VIENNA (Reuters) - Austria proposed on Thursday using European Union armed forces to support the bloc’s border guards in barring undocumented migrants, as Vienna’s conservative-far right coalition seeks tougher control of EU land and sea frontiers.
Defence Minister Mario Kunasek outlined his plan, based on Austria’s past use of soldiers at its borders, to his EU counterparts at a closed-door meeting in Vienna, stressing that soldiers would be under police control, diplomats said.
“We have got to protect our borders effectively,” Kunasek told reporters after the meeting, saying there was a “positive discussion” on the proposal.
Several EU governments separately expressed concern, reflecting divisions among member states on how to handle migration, resettle refugees within the bloc and prevent further waves of arrivals.
But Austria - the new chair of the EU’s six-month rotating presidency - is determined to push the bloc to prevent any repeat of the 2015 crisis when more than a million migrants arrived in Europe from North Africa and the Middle East.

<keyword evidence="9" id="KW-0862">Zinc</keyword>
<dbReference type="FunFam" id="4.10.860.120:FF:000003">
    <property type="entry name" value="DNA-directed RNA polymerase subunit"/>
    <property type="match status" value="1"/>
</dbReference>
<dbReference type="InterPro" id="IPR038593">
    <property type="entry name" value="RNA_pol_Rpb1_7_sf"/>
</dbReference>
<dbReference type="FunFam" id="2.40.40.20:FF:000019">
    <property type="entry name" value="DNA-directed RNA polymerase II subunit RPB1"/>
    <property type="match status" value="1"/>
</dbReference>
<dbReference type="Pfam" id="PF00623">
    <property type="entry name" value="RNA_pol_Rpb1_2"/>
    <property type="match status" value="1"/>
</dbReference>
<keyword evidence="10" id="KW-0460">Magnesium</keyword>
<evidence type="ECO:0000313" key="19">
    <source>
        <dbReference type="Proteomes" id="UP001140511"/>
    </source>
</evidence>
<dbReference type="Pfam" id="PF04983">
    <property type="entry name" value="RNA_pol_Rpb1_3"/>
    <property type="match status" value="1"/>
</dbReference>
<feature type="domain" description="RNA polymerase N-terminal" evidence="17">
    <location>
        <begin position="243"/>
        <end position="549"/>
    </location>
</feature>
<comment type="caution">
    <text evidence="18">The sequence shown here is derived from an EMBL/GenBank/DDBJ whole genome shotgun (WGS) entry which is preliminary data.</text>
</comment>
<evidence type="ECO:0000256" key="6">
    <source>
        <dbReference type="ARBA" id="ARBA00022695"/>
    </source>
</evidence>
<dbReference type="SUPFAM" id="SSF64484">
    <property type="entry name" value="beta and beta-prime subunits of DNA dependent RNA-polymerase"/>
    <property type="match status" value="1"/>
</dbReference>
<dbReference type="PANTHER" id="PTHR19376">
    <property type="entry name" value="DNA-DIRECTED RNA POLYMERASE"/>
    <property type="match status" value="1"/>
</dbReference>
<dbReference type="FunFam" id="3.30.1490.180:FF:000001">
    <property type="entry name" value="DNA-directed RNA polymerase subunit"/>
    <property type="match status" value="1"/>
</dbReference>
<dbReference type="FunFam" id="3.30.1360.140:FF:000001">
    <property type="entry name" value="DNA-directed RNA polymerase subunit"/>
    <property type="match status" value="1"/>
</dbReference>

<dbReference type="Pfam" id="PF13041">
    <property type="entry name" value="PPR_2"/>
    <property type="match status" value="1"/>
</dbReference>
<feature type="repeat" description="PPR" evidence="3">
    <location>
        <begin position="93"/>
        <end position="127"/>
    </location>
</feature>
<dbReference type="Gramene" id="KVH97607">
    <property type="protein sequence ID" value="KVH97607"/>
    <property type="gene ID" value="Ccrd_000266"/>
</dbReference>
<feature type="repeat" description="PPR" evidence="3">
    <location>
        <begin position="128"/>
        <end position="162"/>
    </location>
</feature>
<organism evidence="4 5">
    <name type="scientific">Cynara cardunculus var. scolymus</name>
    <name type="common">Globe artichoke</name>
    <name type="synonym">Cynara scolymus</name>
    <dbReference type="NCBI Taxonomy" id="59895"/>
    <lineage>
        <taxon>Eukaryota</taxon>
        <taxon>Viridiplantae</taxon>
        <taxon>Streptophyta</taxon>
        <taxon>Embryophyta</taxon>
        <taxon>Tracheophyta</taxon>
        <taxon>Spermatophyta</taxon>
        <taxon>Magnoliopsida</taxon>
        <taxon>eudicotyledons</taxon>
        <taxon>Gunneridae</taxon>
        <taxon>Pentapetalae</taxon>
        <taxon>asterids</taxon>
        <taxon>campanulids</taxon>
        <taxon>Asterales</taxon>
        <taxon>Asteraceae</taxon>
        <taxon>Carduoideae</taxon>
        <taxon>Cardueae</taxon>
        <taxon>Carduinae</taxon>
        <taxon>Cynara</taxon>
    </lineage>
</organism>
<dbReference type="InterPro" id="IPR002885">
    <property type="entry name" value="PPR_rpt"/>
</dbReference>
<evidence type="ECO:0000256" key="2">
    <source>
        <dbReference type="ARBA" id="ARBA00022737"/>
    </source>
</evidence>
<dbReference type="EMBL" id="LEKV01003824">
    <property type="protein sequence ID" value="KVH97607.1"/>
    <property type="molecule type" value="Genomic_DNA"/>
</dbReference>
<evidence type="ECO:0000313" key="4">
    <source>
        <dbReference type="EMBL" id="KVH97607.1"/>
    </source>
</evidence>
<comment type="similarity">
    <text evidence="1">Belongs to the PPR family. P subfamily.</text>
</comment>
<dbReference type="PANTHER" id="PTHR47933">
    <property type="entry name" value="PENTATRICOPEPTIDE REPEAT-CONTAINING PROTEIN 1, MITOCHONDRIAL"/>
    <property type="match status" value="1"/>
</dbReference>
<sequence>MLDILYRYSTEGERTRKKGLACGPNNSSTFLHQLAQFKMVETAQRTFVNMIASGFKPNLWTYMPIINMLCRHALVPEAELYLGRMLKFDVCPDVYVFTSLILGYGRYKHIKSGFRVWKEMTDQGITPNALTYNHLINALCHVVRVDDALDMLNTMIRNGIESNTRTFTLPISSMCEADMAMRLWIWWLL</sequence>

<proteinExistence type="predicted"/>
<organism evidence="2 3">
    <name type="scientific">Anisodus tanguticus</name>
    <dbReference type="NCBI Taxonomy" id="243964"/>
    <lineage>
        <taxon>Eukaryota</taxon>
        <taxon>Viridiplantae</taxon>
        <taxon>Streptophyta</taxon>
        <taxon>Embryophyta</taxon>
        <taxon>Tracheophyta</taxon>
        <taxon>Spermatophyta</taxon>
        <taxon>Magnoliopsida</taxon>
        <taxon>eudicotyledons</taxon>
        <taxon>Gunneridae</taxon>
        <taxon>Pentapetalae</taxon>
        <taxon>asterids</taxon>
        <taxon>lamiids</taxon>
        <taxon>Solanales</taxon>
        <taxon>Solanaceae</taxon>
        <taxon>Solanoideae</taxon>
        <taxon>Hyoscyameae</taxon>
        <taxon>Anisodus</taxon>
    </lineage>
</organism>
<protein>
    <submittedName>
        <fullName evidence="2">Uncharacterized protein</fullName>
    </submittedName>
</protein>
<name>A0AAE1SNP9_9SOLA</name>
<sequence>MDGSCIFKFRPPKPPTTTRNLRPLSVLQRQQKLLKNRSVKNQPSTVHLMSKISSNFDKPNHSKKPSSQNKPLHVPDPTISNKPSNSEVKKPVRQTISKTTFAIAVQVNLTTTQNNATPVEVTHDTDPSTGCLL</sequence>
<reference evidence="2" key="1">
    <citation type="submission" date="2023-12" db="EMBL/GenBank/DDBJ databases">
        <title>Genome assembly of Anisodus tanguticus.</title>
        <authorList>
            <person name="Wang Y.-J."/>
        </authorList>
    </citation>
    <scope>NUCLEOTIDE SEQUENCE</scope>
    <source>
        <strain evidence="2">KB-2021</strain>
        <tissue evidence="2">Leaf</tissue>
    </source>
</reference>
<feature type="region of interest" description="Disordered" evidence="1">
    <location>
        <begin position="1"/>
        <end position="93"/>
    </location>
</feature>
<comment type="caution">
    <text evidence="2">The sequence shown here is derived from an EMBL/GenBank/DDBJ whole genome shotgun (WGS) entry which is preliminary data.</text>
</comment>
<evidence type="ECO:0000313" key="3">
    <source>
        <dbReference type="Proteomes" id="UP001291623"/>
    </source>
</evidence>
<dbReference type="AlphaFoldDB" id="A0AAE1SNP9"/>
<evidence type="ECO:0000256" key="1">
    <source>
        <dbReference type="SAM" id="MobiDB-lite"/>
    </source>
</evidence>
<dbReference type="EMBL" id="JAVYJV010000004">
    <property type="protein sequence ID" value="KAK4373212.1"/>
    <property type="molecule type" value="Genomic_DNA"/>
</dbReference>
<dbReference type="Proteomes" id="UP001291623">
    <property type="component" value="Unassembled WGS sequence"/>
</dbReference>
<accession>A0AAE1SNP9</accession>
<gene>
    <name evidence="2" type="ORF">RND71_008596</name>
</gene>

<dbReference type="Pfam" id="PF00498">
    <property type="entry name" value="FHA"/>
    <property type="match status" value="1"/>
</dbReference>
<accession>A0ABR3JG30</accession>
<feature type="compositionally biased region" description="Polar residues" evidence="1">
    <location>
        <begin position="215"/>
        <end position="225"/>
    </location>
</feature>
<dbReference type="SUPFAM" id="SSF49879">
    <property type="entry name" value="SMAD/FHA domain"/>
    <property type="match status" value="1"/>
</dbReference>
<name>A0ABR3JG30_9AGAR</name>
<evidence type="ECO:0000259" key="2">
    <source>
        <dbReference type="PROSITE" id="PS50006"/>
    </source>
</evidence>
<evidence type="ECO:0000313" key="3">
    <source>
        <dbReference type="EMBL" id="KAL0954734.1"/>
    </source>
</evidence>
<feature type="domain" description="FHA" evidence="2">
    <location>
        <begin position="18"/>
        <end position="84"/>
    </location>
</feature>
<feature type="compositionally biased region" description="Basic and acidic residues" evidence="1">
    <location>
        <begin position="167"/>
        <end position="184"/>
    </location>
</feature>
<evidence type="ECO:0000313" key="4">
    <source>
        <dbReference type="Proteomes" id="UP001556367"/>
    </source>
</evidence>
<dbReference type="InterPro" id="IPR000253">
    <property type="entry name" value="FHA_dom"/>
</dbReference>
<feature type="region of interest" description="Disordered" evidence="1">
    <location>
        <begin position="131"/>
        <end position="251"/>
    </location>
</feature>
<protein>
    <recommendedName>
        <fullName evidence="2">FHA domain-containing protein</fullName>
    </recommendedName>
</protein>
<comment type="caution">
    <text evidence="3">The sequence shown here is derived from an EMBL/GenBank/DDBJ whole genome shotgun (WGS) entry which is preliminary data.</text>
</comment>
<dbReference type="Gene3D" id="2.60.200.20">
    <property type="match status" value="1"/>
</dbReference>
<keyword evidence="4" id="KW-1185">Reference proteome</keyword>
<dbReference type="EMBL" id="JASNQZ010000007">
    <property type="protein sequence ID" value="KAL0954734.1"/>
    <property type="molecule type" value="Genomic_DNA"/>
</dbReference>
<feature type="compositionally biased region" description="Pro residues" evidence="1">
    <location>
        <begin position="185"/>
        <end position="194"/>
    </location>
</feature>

Italy and Hungary have also fiercely rejected the EU’s current migration policy, respectively ordering ports closed to most migrant arrivals by sea and building a border wall.
The proposal to put the military at the service of the EU’s Frontex border agency follows an Austrian drill in June, overseen by the country’s far-right interior minister, which enacted the arrival of hundreds of migrants and involved Black Hawk helicopters and soldiers.
The EU already has a naval mission in the Mediterranean which goes after people traffickers. On land, however, efforts to deepen military, police and civilian border cooperation have not progressed, despite a declaration to do so by more than a dozen countries in central and southeastern Europe in 2017.
Germany and Estonia were among the doubters on the Austrian plan. “There are very few ways that the military, even theoretically, can be used in border areas,” Estonia’s Defence Minister Juri Luik told Reuters. “If you don’t have a military conflict, everything can be handled by police.”
One Austrian official said the proposal aimed at creating a system to use European militaries’ assets, such as medical units, helicopters and soldiers, if police were overwhelmed.
Police or civilian authorities would also oversee any operations involving soldiers and could decide if personnel were armed or not, the official said.
The European Commission has proposed raising the number of EU border guards to 10,000 in the next seven-year EU common budget from 2021, from just several hundred today. Austria believes soldiers could either support them or be used until Frontex reaches that level.
Additional reporting by Philip Blenkinsop in Brussels; editing by David Stamp